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Liberal leader Justin Trudeau has his photo taken with a supporter following a campaign stop in Brampton, Friday September 25, 2015.Adrian Wyld

Justin Trudeau has made his biggest play to date for immigrant voters who have been key to Stephen Harper's electoral success.

Mr. Trudeau unveiled on Friday a package of policies to make it easier for immigrants to sponsor relatives abroad to join them in Canada, aimed at presenting his party as more open to newcomers than the governing Conservatives have been.

The announcement stands to give a higher profile to an ongoing debate that has been playing out largely beneath the radar of the mainstream media – but that could go a long way toward federal election results in pivotal suburban battlegrounds – about what sort of immigration the federal government should prioritize.

To address a huge backlog in applications, the Conservatives introduced in 2011 a two-year moratorium on "family reunification" applications, which mostly involve immigrants already in Canada trying to have parents or grandparents join them. While fast-tracking some of the pre-existing applications, they have since limited new ones to 5,000 a year, offering more "super visas" that allow relatives to visit frequently. Although the Tories have argued that policy is aimed at reducing waiting times, it is widely perceived to be part of a shift toward greater emphasis on economic migration.

During the current campaign, the Liberals as well as Thomas Mulcair's New Democrats have promised a renewed focus on reunification – especially in communications with South Asian communities, where they believe there is growing unrest about most would-be sponsors not even being given the chance to apply. But until now, they offered few specifics.

Appearing Friday in the Toronto suburb of Brampton, Ont., Mr. Trudeau committed to doubling the number of family reunification applications to 10,000 annually. He also promised to double government funding for processing new and existing applications in order to speed up wait times that he said still average four years. And beyond making it easier to bring older relatives here, the Liberal Leader announced an easing of rules for bringing spouses and children to Canada.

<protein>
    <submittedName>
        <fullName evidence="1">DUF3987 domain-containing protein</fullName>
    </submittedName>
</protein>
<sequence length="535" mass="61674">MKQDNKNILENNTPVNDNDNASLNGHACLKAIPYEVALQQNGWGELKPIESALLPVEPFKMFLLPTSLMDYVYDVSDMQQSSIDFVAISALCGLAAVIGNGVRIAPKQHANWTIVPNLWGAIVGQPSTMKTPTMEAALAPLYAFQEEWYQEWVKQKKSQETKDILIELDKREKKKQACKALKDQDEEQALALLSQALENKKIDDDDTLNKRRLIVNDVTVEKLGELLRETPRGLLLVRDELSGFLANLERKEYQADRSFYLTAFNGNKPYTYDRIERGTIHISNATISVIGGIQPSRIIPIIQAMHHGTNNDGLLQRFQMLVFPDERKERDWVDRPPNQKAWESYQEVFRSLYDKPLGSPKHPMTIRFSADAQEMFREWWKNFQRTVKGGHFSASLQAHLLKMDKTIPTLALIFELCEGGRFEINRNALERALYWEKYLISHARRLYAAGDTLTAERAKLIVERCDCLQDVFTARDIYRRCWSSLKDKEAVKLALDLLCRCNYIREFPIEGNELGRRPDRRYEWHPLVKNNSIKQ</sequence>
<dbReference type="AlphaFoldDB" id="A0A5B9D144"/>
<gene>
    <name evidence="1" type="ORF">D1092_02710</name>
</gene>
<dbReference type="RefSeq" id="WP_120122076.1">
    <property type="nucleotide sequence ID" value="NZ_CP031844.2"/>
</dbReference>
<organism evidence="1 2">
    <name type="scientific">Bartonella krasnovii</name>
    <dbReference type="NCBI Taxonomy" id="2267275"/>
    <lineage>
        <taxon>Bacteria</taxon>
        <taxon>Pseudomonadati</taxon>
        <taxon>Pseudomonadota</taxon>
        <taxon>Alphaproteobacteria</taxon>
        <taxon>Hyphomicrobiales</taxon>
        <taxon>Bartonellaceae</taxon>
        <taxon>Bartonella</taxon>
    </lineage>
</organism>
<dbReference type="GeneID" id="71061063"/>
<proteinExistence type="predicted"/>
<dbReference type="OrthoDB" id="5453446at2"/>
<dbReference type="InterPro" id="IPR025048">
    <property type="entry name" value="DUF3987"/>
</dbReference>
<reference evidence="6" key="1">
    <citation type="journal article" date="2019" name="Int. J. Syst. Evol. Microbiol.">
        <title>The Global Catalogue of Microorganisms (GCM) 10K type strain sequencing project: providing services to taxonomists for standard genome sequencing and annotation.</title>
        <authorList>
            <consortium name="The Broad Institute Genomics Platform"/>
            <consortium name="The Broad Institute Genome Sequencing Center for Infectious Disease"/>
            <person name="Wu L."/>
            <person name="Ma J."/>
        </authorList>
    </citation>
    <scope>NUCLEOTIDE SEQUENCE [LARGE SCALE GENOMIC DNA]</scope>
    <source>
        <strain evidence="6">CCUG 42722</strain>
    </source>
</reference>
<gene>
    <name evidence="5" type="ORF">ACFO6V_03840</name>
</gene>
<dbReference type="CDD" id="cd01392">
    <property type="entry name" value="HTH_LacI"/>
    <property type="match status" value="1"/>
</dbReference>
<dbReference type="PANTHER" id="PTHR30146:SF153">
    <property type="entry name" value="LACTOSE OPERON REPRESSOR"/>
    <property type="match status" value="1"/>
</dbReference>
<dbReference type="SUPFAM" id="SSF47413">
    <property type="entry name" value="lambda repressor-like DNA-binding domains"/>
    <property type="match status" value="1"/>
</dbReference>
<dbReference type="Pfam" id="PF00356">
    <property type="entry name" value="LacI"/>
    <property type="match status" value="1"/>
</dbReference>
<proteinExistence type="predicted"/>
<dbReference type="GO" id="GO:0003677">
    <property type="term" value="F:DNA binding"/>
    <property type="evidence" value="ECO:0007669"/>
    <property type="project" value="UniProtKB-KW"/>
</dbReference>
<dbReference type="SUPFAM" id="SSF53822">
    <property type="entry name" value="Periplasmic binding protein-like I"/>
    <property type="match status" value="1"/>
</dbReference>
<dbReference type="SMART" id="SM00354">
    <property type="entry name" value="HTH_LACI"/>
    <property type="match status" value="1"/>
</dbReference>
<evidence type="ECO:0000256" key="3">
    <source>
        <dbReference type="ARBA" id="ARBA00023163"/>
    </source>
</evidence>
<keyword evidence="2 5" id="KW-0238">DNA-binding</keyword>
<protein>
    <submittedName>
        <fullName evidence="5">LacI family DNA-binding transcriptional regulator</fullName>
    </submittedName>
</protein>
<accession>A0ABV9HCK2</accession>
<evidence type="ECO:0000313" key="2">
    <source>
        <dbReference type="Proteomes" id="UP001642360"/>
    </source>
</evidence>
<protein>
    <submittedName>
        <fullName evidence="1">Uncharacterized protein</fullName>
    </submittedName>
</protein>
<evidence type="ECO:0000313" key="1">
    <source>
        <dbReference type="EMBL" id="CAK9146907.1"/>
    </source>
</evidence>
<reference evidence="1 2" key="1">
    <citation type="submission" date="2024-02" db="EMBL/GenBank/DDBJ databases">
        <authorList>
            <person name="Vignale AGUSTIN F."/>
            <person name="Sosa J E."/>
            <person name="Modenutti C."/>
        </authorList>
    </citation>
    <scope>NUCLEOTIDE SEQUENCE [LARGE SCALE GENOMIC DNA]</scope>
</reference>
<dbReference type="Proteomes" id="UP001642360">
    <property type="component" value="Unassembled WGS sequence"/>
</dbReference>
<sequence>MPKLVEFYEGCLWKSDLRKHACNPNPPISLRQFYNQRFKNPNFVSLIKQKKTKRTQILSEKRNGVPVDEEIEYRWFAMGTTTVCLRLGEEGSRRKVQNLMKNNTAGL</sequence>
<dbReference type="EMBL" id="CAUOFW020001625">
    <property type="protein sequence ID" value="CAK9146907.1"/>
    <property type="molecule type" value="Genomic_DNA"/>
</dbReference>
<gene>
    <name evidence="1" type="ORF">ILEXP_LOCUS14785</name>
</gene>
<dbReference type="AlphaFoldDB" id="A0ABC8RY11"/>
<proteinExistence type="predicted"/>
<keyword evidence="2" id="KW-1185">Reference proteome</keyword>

Mr. Trudeau argued that such policies would have economic benefit as well, by helping "drive productivity." He was hinting at what the Liberals say is a strong desire, in the communities they're courting, for family supports for working parents, particularly in the form of elderly parents providing child care.

Mr. Trudeau also took aim at other aspects of the Conservatives' immigration record, reiterating his vow to reverse a controversial policy that gives the government the ability to revoke citizenship from dual nationals deemed to be threats to Canada.

But family reunification is an issue being driven really hard on the ground, and it points to a contrast in political calculations.

Conservatives believe it's not just non-immigrants who think bringing older relatives here can be an abuse of generosity, as former immigration minister Jason Kenney implied when citing health and social-assistance costs. "Amongst first– and second-generation Canadians, 66 per cent disagree with extended family reunification, including parents and grandparents," Mr. Kenney said back when he announced the new limits. (When Mr. Harper made his "old stock" comment, it was in the context of making a similar point about how both new and not-so-new Canadians oppose health care for failed refugee claimants.)

The Tories' opponents contend the issue is undoing some of Mr. Kenney's tireless work courting immigrant votes on his party's behalf. The Liberals see the opportunity to win back the sorts of people who used to support them, felt taken for granted by the time their party lost power in 2006, and now might feel taken for granted by the Conservatives instead.

Within different communities, there may be very different reactions. A Liberal source suggested this week that boosting reunification is particularly popular among relatively recent and more working-class immigrants, longing for help at home as they work long hours. The Tories seem to be playing more to those who have already established themselves.

Which message reaps more rewards could swing plenty of ridings around Toronto and Vancouver, and even smaller cities with growing immigrant populations. It remains to be seen if Mr. Trudeau's announcement will get everyone else to pay more attention.

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